The AHA Forum used to be a place were I could learn something. It used to be a place where we all respected each other. Where I wouldn't get PMs telling me that I was doing things wrong. From my stop ins over the past year or so, it hasn't changed much from when I left. Which is a shame.

I guess I have to ask, respectfully, what you were learning 2 years ago that is so much better than what you could learn here now?  There are only so many times that you can be told how to maker a starter (and then after that, only so many you can be told that your yeast are suffering from shear stress).  I feel like I've learned more here in the past year than the year or two before.  I'm not saying that there hasn't always been good information on here, because there has.  The content changes, though, and it has to, or you're just repeating yourself.

All Grain Brewing / Re: What FG should I be shooting for
« on: June 06, 2017, 09:40:14 PM »
I'm drinking an all-grain beer of mine that was mashed at 152 for an hour, and also features a pound of sugar. (Invert syrup, in my case.) OG was 1.052.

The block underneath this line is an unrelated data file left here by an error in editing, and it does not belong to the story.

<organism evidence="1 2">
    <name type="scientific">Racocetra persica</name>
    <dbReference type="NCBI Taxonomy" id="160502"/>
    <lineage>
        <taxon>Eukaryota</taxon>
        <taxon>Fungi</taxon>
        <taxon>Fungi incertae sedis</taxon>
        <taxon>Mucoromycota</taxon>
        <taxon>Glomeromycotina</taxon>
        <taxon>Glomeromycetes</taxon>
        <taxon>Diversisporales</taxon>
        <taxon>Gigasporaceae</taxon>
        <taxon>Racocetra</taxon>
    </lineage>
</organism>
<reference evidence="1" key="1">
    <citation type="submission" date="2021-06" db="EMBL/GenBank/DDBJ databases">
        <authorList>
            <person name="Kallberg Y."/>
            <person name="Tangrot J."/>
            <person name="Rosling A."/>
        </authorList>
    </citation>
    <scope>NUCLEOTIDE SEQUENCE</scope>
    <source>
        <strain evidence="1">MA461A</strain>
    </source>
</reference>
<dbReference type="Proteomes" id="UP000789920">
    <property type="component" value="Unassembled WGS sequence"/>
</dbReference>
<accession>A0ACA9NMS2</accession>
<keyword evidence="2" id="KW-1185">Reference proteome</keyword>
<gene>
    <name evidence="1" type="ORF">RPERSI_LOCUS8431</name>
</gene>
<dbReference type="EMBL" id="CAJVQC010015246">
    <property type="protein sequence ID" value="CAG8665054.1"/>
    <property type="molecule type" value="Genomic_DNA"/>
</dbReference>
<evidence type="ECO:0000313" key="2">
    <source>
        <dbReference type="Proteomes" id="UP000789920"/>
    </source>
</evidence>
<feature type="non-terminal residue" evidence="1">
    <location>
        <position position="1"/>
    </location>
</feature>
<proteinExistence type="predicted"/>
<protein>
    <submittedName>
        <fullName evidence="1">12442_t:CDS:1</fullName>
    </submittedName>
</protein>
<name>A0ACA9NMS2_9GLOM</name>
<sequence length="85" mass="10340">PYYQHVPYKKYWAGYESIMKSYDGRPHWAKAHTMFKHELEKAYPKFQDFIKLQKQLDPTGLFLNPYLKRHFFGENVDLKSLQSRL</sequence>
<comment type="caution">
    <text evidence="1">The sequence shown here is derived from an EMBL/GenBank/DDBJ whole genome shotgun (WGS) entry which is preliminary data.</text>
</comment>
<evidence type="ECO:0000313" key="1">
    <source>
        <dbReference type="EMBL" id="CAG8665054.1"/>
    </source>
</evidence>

Mine finished at 1.002, but still has plenty of body. If your beer finishes this low, make sure you're careful with how you carbonate it. Too much CO2, and it'll definitely get thin. Aim for a more British level of carbonation, and things will be fine.

Curious, which yeast strain?  Some people get superattenuation like this but I never have, even with a true pitch of Dupont cultured yeast (made it to 1.004).  Not judging  :D

All Grain Brewing / Re: What FG should I be shooting for
« on: June 06, 2017, 09:35:45 PM »
hello all, I just brewed an Ale. 10lbs American pale  2row (aka briess I believe), .5 lbs crystal 60, 1 lb table sugar, 1 oz Bravo hops, and 1 packet of US-05 dry yeast.  I did a brew in a bag method in a 5 gallon pot and would add boiling water as needed during my hop boil time in order to finish with about 5 gallons, more like 4.75 gallons.  My OG was 1.064, and I am curious to know if anyone could tell me what sort of FG I should be shooting for? I will be checking with a hydrometer to see what I end up with, I just threw this recipe together real quick but have no idea what sort of ABV I may end up with!


Seriously though... there are a lot of variables here.  but with that amount of sugar, the OG, and US-05, pretty much any mash temp should get you down to 1.008 - 1.012 I'd think.